DAILY TIMES in its editorial makes the point: “India says its patience is running thin. The latest attack that killed nearly 40 persons has been blamed by India on Pakistani sponsored militants. New Delhi says the insurgency in Kashmir is being carried out at the behest of Islamabad. Ms Rocca is said to have got an earful from the Indian leadership because New Delhi thinks Washington is mollycoddling Islamabad. The State Department denies that, but says the tough message can only be given in private only because any overt warning to Pakistan is likely to weaken General Musharraf’s position, which is undersirable on a number of counts.
Beyond this inherent weakness in our position, Pakistan needs to take a pro-active line rather than allowing itself to be lamely sucked into the dynamics of a ‘limited’ war that India wants. Gen Musharraf gave a clear commitment to the world on January 12 when he said that no Pakistani would be allowed to wage jehad in any part of the world even as he resolved to keep supporting the Kashmiris right to self-determination.”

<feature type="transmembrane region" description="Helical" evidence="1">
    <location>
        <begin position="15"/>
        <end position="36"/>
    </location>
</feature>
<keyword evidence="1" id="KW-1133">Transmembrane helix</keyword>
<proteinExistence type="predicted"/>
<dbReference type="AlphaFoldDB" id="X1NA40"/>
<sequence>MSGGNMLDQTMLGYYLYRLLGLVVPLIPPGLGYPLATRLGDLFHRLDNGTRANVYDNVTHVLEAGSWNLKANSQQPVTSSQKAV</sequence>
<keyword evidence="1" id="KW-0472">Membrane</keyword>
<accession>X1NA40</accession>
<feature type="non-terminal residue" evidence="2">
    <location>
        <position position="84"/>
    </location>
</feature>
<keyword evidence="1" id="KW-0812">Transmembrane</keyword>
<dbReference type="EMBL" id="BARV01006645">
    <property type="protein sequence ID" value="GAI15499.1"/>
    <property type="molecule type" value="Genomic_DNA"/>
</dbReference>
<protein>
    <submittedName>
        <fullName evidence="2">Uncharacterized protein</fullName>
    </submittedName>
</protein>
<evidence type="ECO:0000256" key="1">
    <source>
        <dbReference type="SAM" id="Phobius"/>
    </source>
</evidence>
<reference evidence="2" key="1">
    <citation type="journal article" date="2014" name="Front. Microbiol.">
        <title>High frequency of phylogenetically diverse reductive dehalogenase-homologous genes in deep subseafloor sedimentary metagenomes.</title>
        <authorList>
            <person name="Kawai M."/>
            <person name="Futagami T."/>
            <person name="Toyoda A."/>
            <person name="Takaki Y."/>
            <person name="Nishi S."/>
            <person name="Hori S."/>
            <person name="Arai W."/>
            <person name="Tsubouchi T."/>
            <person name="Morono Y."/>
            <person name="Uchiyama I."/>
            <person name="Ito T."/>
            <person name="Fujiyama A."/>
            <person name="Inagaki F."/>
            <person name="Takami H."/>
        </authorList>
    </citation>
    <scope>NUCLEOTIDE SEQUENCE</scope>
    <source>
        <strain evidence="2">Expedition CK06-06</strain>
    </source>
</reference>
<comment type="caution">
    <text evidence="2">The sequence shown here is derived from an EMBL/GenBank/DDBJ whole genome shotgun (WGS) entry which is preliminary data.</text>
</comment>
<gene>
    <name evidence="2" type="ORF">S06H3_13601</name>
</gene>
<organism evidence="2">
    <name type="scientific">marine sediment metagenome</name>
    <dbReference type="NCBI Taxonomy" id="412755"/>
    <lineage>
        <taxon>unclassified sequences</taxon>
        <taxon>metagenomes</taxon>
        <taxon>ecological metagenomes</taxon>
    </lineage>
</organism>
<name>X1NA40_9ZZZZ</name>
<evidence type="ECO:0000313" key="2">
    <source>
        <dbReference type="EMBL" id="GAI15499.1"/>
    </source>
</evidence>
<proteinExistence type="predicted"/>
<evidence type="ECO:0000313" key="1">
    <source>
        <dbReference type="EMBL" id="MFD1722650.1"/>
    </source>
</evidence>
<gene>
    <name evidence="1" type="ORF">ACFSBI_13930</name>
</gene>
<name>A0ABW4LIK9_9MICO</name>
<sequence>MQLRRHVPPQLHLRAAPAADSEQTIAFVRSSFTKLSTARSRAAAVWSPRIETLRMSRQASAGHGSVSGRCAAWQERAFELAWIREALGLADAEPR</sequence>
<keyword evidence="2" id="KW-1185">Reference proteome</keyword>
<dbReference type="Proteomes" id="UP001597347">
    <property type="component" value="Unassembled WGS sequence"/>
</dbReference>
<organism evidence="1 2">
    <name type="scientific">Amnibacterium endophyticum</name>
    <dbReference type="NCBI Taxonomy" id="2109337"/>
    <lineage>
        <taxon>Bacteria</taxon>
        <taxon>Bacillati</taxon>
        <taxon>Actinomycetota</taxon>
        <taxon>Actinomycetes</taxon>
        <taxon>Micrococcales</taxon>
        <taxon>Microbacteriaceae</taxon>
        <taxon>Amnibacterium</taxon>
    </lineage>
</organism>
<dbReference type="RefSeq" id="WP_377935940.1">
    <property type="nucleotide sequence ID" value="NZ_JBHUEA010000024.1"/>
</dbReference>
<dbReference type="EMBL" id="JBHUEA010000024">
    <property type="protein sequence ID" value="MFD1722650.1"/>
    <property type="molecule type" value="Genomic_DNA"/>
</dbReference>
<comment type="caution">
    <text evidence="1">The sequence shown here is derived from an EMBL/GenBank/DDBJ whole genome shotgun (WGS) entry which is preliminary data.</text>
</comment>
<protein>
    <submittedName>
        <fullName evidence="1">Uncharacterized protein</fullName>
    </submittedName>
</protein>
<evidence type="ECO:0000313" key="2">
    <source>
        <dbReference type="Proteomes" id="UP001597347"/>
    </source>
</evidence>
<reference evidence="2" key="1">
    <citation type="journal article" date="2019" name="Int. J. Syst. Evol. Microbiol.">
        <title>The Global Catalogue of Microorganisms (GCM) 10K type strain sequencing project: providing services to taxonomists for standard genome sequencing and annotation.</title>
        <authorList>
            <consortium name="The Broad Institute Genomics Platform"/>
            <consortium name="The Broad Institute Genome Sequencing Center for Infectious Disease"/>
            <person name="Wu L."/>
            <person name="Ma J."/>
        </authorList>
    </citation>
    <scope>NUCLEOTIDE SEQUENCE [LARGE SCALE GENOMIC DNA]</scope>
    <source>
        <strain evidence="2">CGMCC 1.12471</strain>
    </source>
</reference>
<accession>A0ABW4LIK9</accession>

M.B. Naqvi writes in NEWS: “But then what of the bomb and the sense of power it confers? There is a whole mythology around these weapons: they are currency of power, they confer great power status; they entitle the owner too much influence over the neighbours. What is the point of having them if we cannot bully the neighbour we hate? There are no real answers to these questions. These weapons are in fact evil and no good can come out of them. At any rate, in the case of India and Pakistan, they have proved to be useless just when they should have given victory to their owners.